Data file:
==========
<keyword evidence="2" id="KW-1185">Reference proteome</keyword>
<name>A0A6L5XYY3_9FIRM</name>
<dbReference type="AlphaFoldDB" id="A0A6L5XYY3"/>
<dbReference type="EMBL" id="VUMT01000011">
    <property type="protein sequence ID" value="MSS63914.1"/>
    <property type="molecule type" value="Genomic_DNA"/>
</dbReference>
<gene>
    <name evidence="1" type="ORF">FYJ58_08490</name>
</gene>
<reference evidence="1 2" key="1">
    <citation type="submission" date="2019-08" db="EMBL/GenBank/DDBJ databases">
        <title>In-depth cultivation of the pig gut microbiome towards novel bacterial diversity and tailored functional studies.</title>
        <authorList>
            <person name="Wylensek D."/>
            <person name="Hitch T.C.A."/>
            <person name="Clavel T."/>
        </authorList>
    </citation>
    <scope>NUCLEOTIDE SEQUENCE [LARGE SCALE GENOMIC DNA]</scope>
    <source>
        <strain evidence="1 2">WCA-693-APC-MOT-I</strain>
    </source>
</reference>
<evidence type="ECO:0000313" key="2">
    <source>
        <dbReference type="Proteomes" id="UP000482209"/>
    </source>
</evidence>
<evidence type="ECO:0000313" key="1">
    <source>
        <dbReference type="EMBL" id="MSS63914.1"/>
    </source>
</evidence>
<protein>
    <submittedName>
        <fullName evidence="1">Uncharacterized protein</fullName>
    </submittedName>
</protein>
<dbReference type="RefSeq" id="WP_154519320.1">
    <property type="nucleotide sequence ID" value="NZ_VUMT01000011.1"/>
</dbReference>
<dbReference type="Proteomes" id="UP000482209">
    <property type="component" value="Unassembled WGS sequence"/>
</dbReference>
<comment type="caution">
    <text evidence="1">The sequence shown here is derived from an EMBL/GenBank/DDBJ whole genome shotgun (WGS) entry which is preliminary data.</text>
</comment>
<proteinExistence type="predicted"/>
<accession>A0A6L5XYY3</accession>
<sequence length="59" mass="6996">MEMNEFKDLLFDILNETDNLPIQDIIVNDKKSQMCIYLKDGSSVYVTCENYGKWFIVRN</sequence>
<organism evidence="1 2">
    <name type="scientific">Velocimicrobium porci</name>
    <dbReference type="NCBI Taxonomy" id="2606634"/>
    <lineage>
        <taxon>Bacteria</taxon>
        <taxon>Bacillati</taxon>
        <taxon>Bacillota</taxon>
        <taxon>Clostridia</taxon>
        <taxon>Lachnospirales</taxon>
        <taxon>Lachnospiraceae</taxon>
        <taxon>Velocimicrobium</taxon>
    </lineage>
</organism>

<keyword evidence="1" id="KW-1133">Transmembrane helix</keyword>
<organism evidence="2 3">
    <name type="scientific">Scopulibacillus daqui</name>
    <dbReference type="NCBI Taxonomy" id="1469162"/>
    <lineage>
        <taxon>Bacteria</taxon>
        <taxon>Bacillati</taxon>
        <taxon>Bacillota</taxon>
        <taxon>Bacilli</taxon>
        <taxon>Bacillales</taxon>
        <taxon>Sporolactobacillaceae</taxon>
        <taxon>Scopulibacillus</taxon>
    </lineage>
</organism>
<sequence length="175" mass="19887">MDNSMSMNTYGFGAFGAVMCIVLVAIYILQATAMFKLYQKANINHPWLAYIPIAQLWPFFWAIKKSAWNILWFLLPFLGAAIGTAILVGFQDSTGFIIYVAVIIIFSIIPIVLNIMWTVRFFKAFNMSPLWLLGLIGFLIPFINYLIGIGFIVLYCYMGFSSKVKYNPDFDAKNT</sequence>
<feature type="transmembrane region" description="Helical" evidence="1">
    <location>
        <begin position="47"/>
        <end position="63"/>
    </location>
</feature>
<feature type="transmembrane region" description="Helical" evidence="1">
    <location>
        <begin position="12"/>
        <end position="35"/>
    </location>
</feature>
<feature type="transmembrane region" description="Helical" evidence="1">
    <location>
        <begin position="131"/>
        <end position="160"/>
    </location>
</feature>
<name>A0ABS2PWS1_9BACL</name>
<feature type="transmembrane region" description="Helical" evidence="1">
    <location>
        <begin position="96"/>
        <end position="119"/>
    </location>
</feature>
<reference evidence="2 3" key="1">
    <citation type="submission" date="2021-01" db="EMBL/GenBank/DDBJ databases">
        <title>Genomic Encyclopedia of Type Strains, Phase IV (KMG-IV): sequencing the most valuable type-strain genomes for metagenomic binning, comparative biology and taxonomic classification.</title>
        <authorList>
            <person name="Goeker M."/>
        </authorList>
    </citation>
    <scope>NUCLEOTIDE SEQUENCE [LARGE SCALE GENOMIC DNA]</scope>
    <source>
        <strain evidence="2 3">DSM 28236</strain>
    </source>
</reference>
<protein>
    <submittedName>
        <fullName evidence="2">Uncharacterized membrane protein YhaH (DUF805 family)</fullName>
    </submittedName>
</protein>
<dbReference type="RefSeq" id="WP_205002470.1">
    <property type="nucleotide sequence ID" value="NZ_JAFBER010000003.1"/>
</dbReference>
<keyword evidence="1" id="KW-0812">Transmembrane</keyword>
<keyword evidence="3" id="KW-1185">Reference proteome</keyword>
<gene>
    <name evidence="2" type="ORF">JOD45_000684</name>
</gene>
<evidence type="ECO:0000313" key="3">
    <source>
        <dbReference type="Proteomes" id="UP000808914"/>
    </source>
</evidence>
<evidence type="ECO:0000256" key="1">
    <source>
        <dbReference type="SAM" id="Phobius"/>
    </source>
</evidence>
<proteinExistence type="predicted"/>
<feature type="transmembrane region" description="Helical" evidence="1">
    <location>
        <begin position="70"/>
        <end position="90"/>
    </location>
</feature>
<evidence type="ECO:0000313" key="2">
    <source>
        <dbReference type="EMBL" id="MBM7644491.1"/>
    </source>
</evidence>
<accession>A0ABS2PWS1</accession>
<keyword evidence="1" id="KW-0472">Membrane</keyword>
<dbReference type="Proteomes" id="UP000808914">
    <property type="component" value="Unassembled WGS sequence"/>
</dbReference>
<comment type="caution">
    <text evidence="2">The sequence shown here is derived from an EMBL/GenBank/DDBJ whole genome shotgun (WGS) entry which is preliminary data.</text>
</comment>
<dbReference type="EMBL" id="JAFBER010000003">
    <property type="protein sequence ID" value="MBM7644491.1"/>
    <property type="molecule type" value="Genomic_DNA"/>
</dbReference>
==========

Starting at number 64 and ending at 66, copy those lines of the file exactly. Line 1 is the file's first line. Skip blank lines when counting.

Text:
</organism>

<keyword evidence="1" id="KW-1133">Transmembrane helix</keyword>
<organism evidence="2 3">